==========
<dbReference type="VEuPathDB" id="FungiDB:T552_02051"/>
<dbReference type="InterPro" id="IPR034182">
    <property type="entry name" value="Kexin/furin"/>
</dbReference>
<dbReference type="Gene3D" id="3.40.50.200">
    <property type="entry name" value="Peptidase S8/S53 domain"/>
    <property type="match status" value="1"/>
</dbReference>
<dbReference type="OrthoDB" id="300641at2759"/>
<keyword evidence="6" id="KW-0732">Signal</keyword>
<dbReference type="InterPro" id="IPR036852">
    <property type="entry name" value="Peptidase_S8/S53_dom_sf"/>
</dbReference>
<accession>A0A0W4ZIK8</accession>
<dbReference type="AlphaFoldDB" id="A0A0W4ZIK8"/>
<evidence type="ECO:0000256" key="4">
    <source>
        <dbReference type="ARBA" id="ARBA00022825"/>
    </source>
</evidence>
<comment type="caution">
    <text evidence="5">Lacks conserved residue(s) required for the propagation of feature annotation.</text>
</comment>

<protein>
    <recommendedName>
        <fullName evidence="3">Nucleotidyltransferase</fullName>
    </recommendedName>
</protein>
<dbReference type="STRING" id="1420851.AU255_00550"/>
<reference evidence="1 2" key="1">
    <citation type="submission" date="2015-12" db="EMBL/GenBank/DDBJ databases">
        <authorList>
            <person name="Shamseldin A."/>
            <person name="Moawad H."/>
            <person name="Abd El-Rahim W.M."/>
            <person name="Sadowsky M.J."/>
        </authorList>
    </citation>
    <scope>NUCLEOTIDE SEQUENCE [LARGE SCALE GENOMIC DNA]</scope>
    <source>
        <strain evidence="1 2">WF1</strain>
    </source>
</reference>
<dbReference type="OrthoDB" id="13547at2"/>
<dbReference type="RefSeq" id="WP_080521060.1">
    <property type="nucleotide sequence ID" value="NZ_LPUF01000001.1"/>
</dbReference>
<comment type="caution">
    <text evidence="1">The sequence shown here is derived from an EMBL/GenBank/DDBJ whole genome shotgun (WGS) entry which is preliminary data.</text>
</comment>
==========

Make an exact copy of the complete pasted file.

<dbReference type="VEuPathDB" id="FungiDB:T552_02051"/>
<dbReference type="InterPro" id="IPR034182">
    <property type="entry name" value="Kexin/furin"/>
</dbReference>
<dbReference type="Gene3D" id="3.40.50.200">
    <property type="entry name" value="Peptidase S8/S53 domain"/>
    <property type="match status" value="1"/>
</dbReference>
<dbReference type="OrthoDB" id="300641at2759"/>
<keyword evidence="6" id="KW-0732">Signal</keyword>
<dbReference type="InterPro" id="IPR036852">
    <property type="entry name" value="Peptidase_S8/S53_dom_sf"/>
</dbReference>
<accession>A0A0W4ZIK8</accession>
<dbReference type="AlphaFoldDB" id="A0A0W4ZIK8"/>
<evidence type="ECO:0000256" key="4">
    <source>
        <dbReference type="ARBA" id="ARBA00022825"/>
    </source>
</evidence>
<comment type="caution">
    <text evidence="5">Lacks conserved residue(s) required for the propagation of feature annotation.</text>
</comment>

<protein>
    <recommendedName>
        <fullName evidence="3">Nucleotidyltransferase</fullName>
    </recommendedName>
</protein>
<dbReference type="STRING" id="1420851.AU255_00550"/>
<reference evidence="1 2" key="1">
    <citation type="submission" date="2015-12" db="EMBL/GenBank/DDBJ databases">
        <authorList>
            <person name="Shamseldin A."/>
            <person name="Moawad H."/>
            <person name="Abd El-Rahim W.M."/>
            <person name="Sadowsky M.J."/>
        </authorList>
    </citation>
    <scope>NUCLEOTIDE SEQUENCE [LARGE SCALE GENOMIC DNA]</scope>
    <source>
        <strain evidence="1 2">WF1</strain>
    </source>
</reference>
<dbReference type="OrthoDB" id="13547at2"/>
<dbReference type="RefSeq" id="WP_080521060.1">
    <property type="nucleotide sequence ID" value="NZ_LPUF01000001.1"/>
</dbReference>
<comment type="caution">
    <text evidence="1">The sequence shown here is derived from an EMBL/GenBank/DDBJ whole genome shotgun (WGS) entry which is preliminary data.</text>
</comment>